Groundhog’s Day is my husband’s favorite holiday. He despises Valentine’s Day – too commercial, but he loves Phil.
A college friend had grandparents who lived there, so she grew up with Punxsutawney Phil, the myth, the groundhog.
Except that it’s winter in western Pennsylvania, I think we would try to take a vacation there for February 2nd. Maybe one day.
For information on how to get there and what to do, here are some useful links:
The Punxsutawney Groundhog Club
Visit PA on Groundhog’s Day
When I was a teacher many years ago, I tried to find unusual books to read to the kids that wasn’t your typical Winnie-the-Pooh or ABCs. Those books have their places in classroom and they’re fun for the teachers as much as for the kids, but sometimes it’s good to introduce them to children’s literature and expand their horizons.
You may remember Crocket Johnson’s Harold and the Purple Crayon. He also wrote a wonderful, simple book for Groundhog’s Day. It is my favorite:
Will Spring Be Early or Will Spring Be Late?
We should know by now. Let me know in the comments.
Unless we ski, snowshoe, or take winter hikes, we tend to hibernate through the season. We rush from our house to our car to work and back again bundled up, heat on high. We layer up and avoid the outside as best we can. However our feelings about the cold and snow, the outdoors are actually very healthy for us, even those of us who are not particularly outdoorsy.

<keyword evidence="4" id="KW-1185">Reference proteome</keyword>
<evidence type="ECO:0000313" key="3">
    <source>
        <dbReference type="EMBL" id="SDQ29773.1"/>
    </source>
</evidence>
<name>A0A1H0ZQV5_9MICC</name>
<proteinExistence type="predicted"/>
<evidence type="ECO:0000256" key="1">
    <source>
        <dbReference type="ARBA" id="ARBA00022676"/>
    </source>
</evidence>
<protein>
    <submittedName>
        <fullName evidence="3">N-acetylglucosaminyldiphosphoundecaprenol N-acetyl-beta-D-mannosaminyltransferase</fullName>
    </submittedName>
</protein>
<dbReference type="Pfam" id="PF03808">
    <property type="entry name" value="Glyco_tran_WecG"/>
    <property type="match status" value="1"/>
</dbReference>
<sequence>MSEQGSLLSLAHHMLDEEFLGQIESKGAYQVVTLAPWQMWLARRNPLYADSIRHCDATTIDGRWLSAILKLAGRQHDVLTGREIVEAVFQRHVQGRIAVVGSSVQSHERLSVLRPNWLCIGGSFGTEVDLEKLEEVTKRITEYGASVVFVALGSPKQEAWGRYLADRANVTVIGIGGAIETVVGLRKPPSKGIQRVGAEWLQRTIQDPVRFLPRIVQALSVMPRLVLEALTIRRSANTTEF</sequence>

With our windows closed keeping us sealed in and cooped up, we’re more susceptible to colds and lingering infections and just feeling yicky and not ourselves. One way to combat that stale air and the winter doldrums is to get outside every day. We don’t often think of that as a solution, but the fresh air is a real pick me up.
I know. It goes against every fiber of my being too. The cold. The snow. The wind. But fifteen minutes every day has a way of rejuvenating our systems.
For kids, it gets their energy focused in the snow instead of on your living room sofa.
Bring out the shovels and the Nerf guns.
By the time winter recess comes along, at least in the northeast, we’re about ready for a mid-winter thaw. The air is a little warmer – forties instead of twenties, the sun is bright.
Take a walk.
Have a snowball fight.
Run and jump.
Make snow angels.
And then when you come inside, have a steaming cup of hot chocolate with marshmallows.
It takes just a little time, a little effort, and no money. Not to mention that it will help to keep the family healthy and ready to go back to school at the end of recess.